The African Queen (1951)

The African Queen is one of those classics that many people like. Surprisingly I’ve never even seen it on TV although Hollywood classics are regularly shown on Sunday afternoons. I didn’t expect anything because other than that it’s set in Africa during WWI I knew nothing about it. After having seen it, I know that it is rather a screwball comedy than a war movie as such. Nevertheless I enjoyed watching it. It is entertaining and the actors are excellent. Being a bit of a Humphrey Bogart fan I had to watch it sooner or later.

September 1914, German Eastern Africa. Missionary Reverend Samuel Sayer and his prudish sister Rose (Katharine Hepburn) live on a farm isolated from any other colonists. They are regularly visited by Charlie Allnut who owns a crummy boat, the “African Queen” and travels up and down the river, bringing the mail and other things. He is boorish and has very obviously an alcohol problem.

When the war in Europe breaks out, the colonies are drawn into it as well. German troops burn down the mission and the Reverend dies soon afterwards. Allnut passes by on his boat and helps Rose to bury her brother and takes her with him on the African Queen. They face a very long, difficult and dangerous journey down the river and on top of that Rose is determined to help the war effort. She suggests, Allnut should construct a torpedo and that they should then attempt to sink a German warship, the Luisa.

As is to be expected their trip down the river is more than adventurous. Torrential rains, rapids, mosquitoes and German posts make the journey very daunting. What is worse for Allnut is the fact that Rose supervises him and throws away his brandy. She wants him to behave and at first they bicker and quarrel constantly. After several days on the boat and many dangerous adventures they get closer and end up falling in love.

What an unlikely couple they make. What I liked is the fact that Rose is the inventive and courageous one. Although she doesn’t exactly look like an adventurer, in her long skirts, hat and with her prissy little manners, she is quite gutsy after all. Something else that makes this movie memorable is the fact that it reminds us that the Germans used to have a few colonies as well. One tends to forget that as they lost them all during WWI.

It’s an adventure story and a very amusing tale in which two very different people on a shabby little boat, fall in love and successfully fight a whole crew of a warship. It certainly is an early version of adventure romances like Romancing the Stone.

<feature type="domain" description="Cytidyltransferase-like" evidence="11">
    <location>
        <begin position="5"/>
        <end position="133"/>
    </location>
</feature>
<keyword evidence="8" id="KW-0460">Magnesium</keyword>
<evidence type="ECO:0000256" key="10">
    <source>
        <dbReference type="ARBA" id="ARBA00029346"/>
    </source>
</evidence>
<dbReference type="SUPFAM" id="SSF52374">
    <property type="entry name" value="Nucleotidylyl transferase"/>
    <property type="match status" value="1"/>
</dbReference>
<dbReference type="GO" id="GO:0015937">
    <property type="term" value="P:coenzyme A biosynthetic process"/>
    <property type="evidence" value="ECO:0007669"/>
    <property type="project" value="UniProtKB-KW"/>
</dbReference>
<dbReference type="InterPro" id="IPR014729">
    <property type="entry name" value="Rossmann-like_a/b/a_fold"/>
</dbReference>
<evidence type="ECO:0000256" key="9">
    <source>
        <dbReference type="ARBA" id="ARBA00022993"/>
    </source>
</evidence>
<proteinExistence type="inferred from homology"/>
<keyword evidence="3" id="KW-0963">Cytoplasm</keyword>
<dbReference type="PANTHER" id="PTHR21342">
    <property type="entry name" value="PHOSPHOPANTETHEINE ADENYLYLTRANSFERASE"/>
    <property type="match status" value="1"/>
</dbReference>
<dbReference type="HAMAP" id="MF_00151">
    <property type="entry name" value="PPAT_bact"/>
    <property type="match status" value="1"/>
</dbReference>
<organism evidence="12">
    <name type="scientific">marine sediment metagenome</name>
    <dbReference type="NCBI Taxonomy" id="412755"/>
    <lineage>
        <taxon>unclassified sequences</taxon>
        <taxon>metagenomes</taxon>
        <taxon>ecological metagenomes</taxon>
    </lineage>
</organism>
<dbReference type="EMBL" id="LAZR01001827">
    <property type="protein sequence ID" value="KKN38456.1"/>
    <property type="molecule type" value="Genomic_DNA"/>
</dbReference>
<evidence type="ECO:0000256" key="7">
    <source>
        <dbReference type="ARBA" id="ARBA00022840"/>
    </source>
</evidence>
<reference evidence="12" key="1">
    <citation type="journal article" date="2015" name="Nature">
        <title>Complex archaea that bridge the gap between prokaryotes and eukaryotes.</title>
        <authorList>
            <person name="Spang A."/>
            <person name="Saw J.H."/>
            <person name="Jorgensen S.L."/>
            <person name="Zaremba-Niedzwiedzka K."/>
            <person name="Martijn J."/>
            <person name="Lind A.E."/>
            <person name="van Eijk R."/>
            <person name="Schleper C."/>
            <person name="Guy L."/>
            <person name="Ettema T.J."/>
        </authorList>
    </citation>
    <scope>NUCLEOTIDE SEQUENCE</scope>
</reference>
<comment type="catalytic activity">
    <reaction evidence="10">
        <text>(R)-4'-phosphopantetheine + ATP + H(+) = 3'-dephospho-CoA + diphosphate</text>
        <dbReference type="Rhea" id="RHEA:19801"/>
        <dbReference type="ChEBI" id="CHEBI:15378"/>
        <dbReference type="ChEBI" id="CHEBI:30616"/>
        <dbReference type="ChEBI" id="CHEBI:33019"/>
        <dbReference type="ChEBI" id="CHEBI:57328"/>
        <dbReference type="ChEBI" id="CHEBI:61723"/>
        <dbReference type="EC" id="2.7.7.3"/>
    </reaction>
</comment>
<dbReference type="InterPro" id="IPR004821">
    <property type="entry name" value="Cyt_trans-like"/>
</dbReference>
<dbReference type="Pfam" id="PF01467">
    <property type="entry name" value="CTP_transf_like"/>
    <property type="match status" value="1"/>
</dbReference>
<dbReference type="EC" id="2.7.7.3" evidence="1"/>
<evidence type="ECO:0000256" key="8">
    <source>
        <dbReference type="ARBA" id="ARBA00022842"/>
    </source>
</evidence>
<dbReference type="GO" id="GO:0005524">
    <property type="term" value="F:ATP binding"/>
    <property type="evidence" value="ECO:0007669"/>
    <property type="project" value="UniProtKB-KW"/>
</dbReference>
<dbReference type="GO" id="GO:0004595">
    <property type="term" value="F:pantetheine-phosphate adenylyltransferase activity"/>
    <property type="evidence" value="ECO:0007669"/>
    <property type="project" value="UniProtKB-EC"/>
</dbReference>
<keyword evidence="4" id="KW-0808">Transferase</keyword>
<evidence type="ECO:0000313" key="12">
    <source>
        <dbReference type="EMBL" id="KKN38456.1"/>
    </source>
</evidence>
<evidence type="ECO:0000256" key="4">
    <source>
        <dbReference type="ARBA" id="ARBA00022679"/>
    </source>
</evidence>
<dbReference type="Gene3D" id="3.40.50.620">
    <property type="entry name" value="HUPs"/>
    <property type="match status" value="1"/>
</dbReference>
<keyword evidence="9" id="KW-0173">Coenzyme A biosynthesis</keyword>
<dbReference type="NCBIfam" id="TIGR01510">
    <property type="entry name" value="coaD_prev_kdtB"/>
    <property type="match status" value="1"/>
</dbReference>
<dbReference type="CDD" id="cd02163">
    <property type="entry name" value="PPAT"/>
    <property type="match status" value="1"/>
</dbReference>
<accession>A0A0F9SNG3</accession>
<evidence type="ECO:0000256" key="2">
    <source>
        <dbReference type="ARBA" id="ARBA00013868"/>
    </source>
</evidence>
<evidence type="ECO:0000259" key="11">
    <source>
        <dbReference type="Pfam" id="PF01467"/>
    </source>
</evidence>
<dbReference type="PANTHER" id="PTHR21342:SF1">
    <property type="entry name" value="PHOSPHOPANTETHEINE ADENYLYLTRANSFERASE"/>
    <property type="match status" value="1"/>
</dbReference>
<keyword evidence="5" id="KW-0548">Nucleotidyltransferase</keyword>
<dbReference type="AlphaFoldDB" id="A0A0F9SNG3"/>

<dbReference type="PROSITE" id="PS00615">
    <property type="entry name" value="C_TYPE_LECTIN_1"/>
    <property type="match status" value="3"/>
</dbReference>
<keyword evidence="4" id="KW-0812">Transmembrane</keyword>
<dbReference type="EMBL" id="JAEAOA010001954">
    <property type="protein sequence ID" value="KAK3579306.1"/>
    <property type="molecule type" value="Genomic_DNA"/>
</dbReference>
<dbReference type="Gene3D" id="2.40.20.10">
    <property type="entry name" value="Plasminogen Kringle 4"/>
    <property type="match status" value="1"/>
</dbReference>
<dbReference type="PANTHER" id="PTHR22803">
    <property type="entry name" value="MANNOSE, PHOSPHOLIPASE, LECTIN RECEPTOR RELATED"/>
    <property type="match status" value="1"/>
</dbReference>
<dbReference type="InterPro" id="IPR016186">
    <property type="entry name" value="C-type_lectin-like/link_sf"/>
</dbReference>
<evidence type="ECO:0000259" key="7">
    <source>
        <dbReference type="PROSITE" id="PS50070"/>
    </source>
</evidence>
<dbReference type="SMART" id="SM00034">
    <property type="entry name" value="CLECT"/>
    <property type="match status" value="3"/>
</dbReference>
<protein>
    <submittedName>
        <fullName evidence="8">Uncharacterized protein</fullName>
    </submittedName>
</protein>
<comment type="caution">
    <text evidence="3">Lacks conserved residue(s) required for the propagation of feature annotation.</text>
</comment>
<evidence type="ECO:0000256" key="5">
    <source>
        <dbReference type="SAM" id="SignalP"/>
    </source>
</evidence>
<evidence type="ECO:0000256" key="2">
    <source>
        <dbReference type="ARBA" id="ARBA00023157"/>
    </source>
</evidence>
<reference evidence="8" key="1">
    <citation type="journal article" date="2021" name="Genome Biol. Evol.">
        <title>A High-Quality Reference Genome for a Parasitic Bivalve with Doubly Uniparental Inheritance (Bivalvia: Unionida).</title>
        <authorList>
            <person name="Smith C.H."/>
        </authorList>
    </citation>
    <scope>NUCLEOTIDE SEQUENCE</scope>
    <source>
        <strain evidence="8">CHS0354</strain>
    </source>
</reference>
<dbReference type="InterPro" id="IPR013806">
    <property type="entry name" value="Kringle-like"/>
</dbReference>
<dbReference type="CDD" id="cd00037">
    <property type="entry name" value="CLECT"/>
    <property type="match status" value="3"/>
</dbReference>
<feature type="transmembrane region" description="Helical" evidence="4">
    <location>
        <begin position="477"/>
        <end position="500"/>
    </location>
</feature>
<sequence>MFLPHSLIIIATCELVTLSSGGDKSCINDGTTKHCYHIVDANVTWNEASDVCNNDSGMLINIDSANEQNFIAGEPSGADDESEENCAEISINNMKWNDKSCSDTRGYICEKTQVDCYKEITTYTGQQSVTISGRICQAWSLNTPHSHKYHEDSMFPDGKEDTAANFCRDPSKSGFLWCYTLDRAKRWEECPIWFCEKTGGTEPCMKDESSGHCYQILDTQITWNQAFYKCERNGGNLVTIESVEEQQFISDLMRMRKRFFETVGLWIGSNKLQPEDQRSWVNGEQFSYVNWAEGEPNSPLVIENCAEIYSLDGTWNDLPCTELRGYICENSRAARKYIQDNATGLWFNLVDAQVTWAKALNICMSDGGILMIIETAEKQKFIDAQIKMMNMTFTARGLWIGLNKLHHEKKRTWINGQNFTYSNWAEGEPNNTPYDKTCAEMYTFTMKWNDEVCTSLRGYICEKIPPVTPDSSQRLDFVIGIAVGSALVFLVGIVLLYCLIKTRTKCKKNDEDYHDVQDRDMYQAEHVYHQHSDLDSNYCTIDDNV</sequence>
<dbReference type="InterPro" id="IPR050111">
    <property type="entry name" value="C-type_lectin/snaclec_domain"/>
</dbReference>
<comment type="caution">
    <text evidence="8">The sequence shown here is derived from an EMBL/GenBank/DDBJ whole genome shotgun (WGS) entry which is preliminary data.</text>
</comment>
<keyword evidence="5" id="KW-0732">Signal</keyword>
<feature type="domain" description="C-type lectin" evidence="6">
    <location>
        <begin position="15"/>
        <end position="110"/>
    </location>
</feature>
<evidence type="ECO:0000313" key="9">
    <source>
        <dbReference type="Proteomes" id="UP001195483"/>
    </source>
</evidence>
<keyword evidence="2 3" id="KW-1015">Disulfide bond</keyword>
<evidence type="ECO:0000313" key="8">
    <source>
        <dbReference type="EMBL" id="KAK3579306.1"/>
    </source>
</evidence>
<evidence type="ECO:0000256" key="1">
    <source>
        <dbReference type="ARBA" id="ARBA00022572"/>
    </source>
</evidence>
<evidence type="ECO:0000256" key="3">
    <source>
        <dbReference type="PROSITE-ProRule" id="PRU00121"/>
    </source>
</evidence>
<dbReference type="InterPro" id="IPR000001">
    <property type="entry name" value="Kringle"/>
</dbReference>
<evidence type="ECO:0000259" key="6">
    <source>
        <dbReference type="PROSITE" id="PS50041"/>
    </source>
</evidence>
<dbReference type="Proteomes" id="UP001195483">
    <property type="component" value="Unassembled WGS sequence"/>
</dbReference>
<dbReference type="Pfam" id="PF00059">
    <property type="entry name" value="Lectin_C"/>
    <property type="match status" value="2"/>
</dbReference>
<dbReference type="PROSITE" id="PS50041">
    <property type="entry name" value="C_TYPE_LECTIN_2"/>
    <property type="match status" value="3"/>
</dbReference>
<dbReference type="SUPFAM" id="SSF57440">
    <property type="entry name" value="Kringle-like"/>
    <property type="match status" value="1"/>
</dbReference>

Birdsong (2012) BBC Adaptation of Sebastian Faulk’s Masterful WWI Novel

Finally the long-awaited BBC TV adaptation of Sebastian Faulk’s WWI novel Birdsong is shown on British TV. It’s a two-part adaptation that got a lot of rave preview reviews.

I’m sure all those who loved the novel, would want to watch this and all those who are interested in WWI as well.

I missed part I but they will air it again shortly. As soon as I’ve seen part I and II will post my review.

War Horse (2011)

I find it much harder to watch anything depicting cruelty to animals than to humans. I can’t help it. And despite the fact that Steven Spielberg’s War Horse is decidedly tacky at times, it really upset me. Not so much the movie – things are toned down to make it suitable for all ages, I guess, – as to think about what those horses went through in WWI.

Based on Michael Morpurgo’s eponymous novel, War Horse tells of the friendship of a farm boy with a horse. It’s very Black Beauty in the beginning. Out of sheer folly Albert’s father buys an expensive race horse that he can neither afford nor use. Albert manages to save his father’s farm and the horse and trains the animal until it is able to perform the duties of a workhorse. He also teaches him to come when he whistles and many other tricks.

When the war breaks out, Albert’s father sells Joey to a British officer who takes the horse to France. This almost breaks Albert’s heart but the officer, a kind man, promises to take care of Joey. Sadly he is killed in a reckless cavalry attack that goes very wrong. The horse, one of the rare that survives, can escape but is captured by the Germans. After this an odessey begins in which Joey changes hands more than once and more than once faces death.